Commemorative albums

For the 20th anniversary, messages from relatives of victims and those involved in the recovery operation were collected in a commemorative album. A second volume was compiled for the 25th anniversary.

Similar services were held on the 20th, 25th and 30th anniversaries in 1999, 2004 and 2009 respectively. In 2004 the Dean of Christchurch, the Very Reverend Peter Beck, led the service, which was attended by Minister of Foreign Affairs and Trade Phil Goff and Sir Edmund Hillary. During the half-hour service Hillary, who had lost his friend Peter Mulgrew in the disaster, read Bill Manhire's specially commissioned poem, ‘Erebus voices'.

The 2009 service was also led by the Very Reverend Peter Beck. It involved representatives from Air New Zealand, and six relatives of victims whose names had been selected by ballot. Many criticised the airline for allowing only a few relatives to go, arguing that they all had the right to make the trip. The airline responded that it was not 'practically or logistically possible' to take a representative of each family. Christchurch businessman Mike Pero subsequently offered relatives places on a charter flight to Antarctica, with ticket prices of between $1400 and $8600. Amid criticism that he was being 'opportunistic', Pero withdrew his offer. Following the service the airline announced that it would work with the government to look at ways more relatives could make the trip.

Koru capsule

On the 30th anniversary in 2009, relatives of the victims of the disaster were asked to send messages for a 26 kg koru-shaped capsule which would be placed at the base of the memorial cross in Antarctica.

A memorial cross near the crash site, erected in timber in 1979 and replaced by a sturdier stainless steel structure in 1987, has also been a site of remembrance on anniversaries of the disaster. On the first anniversary a party assisting the Royal Commission of Inquiry flew to the site.

Edward Davies, Director of Administration and General Services for Air New Zealand, laid a wreath at the memorial cross and scattered the ashes of four passengers in accordance with the wishes of their relatives.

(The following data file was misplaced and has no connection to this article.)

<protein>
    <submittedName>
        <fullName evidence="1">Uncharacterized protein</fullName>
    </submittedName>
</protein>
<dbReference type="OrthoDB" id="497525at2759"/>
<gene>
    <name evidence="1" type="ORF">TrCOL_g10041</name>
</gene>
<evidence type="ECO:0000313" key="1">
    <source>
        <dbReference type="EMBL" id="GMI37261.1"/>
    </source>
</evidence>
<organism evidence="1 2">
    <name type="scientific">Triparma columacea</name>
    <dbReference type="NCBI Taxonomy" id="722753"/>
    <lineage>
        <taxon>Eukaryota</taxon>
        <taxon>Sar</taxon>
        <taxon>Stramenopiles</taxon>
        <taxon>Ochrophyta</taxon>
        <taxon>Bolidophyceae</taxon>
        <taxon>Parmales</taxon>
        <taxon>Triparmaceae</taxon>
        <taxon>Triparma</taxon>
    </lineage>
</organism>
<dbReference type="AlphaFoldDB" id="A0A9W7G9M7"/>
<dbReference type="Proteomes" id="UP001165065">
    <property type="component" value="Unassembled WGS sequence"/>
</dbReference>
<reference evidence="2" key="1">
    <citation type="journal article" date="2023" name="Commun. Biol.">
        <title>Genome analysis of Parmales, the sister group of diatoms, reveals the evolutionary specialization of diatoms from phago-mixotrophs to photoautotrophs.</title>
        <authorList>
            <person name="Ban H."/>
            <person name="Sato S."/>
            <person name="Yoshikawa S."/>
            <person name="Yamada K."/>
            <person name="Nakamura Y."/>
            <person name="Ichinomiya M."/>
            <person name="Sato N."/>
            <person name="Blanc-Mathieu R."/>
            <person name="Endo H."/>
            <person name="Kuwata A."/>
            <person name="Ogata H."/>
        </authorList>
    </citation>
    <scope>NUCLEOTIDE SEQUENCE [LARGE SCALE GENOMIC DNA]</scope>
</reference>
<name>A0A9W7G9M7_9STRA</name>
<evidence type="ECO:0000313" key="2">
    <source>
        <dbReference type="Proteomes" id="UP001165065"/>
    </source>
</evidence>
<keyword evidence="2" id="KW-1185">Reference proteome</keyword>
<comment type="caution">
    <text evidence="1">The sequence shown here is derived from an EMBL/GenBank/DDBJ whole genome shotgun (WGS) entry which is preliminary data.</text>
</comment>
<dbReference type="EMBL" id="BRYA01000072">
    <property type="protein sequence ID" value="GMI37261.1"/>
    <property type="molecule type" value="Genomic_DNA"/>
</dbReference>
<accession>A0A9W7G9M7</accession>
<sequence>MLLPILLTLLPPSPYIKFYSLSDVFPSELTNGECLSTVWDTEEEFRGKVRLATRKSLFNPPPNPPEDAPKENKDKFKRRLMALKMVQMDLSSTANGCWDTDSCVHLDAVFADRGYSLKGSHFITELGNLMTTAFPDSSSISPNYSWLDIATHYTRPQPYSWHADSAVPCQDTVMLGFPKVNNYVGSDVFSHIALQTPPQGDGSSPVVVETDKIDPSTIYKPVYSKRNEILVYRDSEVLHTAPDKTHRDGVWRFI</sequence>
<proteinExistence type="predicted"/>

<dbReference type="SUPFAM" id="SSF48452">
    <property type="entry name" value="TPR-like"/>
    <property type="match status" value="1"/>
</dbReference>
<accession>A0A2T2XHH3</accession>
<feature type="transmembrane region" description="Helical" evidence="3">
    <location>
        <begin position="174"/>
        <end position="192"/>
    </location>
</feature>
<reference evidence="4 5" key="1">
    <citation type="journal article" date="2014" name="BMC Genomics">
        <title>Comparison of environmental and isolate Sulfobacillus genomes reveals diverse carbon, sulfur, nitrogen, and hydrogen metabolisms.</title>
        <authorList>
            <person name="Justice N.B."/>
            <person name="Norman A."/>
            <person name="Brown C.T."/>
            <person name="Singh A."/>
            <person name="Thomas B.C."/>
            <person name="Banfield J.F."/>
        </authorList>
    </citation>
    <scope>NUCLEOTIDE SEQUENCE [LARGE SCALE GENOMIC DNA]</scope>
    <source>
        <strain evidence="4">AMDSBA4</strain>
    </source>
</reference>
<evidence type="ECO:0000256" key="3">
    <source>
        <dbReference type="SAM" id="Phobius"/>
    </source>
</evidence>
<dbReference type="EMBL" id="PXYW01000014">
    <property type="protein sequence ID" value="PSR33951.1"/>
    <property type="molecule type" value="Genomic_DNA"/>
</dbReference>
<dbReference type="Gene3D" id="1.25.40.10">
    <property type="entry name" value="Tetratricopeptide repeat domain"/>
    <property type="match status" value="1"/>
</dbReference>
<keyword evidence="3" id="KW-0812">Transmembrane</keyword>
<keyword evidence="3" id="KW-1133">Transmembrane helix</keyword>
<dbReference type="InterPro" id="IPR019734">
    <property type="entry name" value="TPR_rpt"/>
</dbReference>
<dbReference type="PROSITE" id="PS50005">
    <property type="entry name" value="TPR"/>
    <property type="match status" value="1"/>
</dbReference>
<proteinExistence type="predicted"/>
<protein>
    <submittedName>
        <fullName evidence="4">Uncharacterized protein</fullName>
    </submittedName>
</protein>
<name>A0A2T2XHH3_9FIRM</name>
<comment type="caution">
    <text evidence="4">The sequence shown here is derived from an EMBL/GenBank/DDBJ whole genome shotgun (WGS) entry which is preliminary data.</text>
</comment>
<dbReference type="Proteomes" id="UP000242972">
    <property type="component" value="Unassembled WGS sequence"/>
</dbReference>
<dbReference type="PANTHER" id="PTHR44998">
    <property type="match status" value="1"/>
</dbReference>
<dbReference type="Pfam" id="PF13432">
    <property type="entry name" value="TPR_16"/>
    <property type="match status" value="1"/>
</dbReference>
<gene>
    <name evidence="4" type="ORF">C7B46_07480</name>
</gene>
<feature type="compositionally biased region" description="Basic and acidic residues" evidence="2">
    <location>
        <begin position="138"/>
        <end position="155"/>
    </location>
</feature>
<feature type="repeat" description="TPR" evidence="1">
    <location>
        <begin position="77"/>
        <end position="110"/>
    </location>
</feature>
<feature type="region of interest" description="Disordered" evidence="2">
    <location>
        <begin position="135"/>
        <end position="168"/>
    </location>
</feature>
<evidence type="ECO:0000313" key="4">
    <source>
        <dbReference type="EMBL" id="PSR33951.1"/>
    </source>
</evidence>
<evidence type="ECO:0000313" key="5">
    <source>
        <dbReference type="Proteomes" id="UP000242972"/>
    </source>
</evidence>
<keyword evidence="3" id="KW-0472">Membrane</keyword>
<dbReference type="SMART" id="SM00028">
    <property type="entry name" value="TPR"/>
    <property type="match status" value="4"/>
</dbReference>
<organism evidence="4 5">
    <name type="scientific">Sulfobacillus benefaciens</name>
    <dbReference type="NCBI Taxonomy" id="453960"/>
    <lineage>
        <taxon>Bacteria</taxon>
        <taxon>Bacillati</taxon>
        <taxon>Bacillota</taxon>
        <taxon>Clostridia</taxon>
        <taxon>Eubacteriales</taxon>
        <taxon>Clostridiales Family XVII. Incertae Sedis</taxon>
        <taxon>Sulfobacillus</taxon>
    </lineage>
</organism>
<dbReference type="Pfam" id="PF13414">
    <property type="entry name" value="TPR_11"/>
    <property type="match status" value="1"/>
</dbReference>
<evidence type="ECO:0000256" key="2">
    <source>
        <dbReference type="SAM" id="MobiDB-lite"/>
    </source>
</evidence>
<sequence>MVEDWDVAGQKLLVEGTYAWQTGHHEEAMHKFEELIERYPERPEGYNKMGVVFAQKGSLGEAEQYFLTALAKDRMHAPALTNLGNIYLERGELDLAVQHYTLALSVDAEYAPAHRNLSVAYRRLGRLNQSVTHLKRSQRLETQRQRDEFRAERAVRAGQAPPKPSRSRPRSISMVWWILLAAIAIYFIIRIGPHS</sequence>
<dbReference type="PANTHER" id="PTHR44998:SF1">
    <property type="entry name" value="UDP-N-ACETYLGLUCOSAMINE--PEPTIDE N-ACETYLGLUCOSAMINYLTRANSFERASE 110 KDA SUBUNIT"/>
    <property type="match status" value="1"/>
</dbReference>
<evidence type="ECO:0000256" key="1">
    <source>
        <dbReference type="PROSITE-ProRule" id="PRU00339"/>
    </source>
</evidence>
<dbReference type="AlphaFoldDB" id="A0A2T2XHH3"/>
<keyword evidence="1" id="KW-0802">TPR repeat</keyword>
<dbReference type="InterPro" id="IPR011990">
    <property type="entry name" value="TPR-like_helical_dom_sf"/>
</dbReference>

The crash site was declared a ‘tomb' by signatories to the Antarctic Treaty in 1981, and in 1997 it was designated an Antarctic Specially Protected Area for an indefinite period.

In the days before the 20th anniversary a party from Scott Base flew to the site to lay two wreaths of silk flowers at its base. On the morning of the 25th anniversary, prior to the service at Scott Base, a party including Peter Beck and Phil Goff flew to the site to lay wreaths. Water collected from a stream on Aoraki Mt Cook, a gift from Ngāi Tahu, was sprinkled at the cross.

Bad weather prevented the six relatives of the victims of the disaster visiting Antarctica for 30th anniversary commemorations from reaching the crash site. A koru-shaped capsule that was to have been placed at the site on this occasion was taken there in January 2010.

In February 2011, 104 family members of those lost in the Erebus disaster joined a remembrance flight to Scott Base. Another 31 relatives flew on a similar flight in 2014.

Part of: Remembering Erebus

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1 comment has been posted about Erebus memorials

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Risto Siasanis

Posted: 29 Nov 2022

Of the 44 lost members of the disaster how many do they think were perhaps incased in the heavy-weight fuselage that could not be moved. Has any of the plane's parts been recovered
or has it (and those bodies) been covered in snow and ice and in 200-foot crevasses to eventually keep getting buried further and then drift out to the Ross Sea.
Antartica has claimed many lives since the Robert F. Scott ill-fated search for the South Pole
when he and his party of four more men died in March 1912.
It is an unforgiving, cruel, extremely dangerous continent to even this day.